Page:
Photo of study at Yaddo

How I spend my time (or, wrapping up the Project Diary)

For the first six months of 2016, I kept a daily log of the work I did on writing projects, because

  • I thought it would spur me to be more diligent, in order to avoid having to log “Nothin'” for the day;
  • I enjoy getting a peek into other people’s working habits, so why not offer others a peek into mine;
  • From time to time, I talk with people who assume that anyone who calls herself a writer must block off a certain number of hours in every day during which, without fail, she writes. (And conversely, anyone who does not make time to write every single day can’t be called a writer.) I wanted to gather data to show there is at least one counterexample. I’m setting aside the vexed question of whether you can really, legitimately call yourself an artist if you have a day job. Real or not, legitimate or not, I call myself a writer, and this is how I work. Presented quantitatively, because (real or not, legitimate or not), I also call myself a geek.

What caught my eye: More days spent Studying than any other activity. 2 more days of Nothin’ than days of Writing. As many days of Infrastructure (seeking or organizing resources to get plays onstage) as days of Writing.

What caught my eye: You can see where the deadlines fall. The orange bars for Everything Looks Like A Face come to an abrupt end at week 16, after we presented the material at Rough Cuts and my role on the project changed. The blue bars for Mother Antonia stop around week 20; after a gap where For Worse is almost exclusively the focus, there are a few more blue blips for rehearsal and performance.

Conclusions: I like to read, or, in grant-speak, “my process is research-driven.” I write to deadlines. If I hadn’t been logging my activities, there probably would have been significantly more days of Nothin’ than days of Writing.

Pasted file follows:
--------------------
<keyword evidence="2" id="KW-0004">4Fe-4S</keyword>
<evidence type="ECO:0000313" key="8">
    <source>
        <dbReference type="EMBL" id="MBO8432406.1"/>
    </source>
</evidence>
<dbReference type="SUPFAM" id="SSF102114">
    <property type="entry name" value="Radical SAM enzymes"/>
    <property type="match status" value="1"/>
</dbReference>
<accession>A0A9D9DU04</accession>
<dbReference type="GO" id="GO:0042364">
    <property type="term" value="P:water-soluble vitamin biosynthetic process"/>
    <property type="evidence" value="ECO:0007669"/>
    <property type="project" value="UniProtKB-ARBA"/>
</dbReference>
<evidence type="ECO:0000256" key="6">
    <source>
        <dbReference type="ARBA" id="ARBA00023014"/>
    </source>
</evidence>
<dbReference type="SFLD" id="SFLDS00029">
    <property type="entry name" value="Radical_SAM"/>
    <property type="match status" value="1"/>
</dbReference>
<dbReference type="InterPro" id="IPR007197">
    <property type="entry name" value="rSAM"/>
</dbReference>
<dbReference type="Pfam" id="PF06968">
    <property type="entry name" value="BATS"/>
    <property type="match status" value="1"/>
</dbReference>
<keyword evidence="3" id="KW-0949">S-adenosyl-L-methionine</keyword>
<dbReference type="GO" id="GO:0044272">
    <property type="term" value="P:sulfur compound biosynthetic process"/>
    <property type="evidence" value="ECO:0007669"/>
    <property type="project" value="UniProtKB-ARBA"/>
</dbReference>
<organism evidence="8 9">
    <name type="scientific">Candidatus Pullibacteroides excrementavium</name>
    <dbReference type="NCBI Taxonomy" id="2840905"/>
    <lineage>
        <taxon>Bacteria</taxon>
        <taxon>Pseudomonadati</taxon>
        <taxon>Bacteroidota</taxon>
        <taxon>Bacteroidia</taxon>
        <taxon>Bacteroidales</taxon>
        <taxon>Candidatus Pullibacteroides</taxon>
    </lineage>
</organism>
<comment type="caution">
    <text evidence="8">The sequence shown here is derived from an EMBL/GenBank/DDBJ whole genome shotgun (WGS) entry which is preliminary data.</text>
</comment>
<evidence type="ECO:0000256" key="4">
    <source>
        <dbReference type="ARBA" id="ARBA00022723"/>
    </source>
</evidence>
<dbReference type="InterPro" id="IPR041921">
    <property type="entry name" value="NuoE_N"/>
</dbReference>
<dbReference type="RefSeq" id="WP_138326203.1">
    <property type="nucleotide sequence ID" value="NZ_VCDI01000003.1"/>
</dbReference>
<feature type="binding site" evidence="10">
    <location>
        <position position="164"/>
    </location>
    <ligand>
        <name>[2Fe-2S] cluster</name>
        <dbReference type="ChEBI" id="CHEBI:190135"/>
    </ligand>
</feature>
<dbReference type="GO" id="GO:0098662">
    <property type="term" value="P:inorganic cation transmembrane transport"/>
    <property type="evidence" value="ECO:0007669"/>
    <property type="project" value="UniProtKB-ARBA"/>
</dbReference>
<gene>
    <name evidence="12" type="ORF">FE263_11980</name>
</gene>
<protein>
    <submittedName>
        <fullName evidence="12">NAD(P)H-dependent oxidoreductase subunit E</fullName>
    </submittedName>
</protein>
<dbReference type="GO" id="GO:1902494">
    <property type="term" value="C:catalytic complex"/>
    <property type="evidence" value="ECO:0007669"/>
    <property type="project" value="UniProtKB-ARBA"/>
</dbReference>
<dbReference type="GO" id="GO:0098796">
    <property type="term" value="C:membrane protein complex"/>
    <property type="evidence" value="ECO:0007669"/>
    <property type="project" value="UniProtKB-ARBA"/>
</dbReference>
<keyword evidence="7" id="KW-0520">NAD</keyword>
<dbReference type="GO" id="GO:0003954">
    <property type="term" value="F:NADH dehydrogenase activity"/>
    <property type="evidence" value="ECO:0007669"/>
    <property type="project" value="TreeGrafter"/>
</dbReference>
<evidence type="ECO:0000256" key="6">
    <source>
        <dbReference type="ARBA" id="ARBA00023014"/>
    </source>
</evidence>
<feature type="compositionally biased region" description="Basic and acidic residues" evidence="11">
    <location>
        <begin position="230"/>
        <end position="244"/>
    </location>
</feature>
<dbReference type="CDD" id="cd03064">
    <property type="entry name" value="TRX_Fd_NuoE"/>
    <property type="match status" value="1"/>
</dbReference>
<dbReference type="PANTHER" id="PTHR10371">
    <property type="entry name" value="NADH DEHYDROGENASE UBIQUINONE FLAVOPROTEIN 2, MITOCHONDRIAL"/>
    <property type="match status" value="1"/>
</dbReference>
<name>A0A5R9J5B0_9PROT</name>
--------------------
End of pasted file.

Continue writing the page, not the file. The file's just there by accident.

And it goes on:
If you prefer less graph-laden descriptions of writers at work, I recommend:

Louisa May Alcott, “Literary Lessons” (Chapter 27 of Little Women)

Ernest Hemingway, A Moveable Feast

David Sedaris, “Day In, Day Out” (in Let’s Explore Diabetes with Owls)


  1. Peg
    July 29, 2016

    I, for one, have enjoyed it. I liked being able to see into your work process and sometimes thought process. But the graphs make me think your day job might be drifting into your artistic life. 🙂

    1. Anne
      July 29, 2016

      Very glad you liked it. As for day-job drift, well, there’s a reason I have the day job I do. I plan to still be posting to the Scrap Bag, btw, as well as whatever other series suggests itself next, so please stay tuned!

  2. Pei-Lin Yu
    August 17, 2016

    The graph is definitely informative of the rhythms of creative hard work! Cool analysis too. Have you thought of turning the graph into something artistic, a weaving, a mosaic? It’s quite pleasing to the eye!

  3. Anne
    August 17, 2016

    What a fabulous idea!

  4. Anne
    August 17, 2016

    P.S. Have you seen this artist’s interpretation of weather data in the form of baskets?

  5. Colleen Nolan Armstrong
    August 18, 2016

    Anne, I loved this! Quantifiable data on a creative art. I live in the world of bar charts ( for my day/late night job currently in full/on crazy time known as “Planning” season).

    What this random, now 20/plus year career choice has taught me: “If you measure something, it changes/is impacted”. Bravo, girl friend- you continuously inspire!!!! (Maybe there is a market for the excel model tied to this rainbow of graphs). I agree it could be a conversation/starter “portrait of the artist as a…’middle age woman who also dances with a day job” ❤️ Love you.

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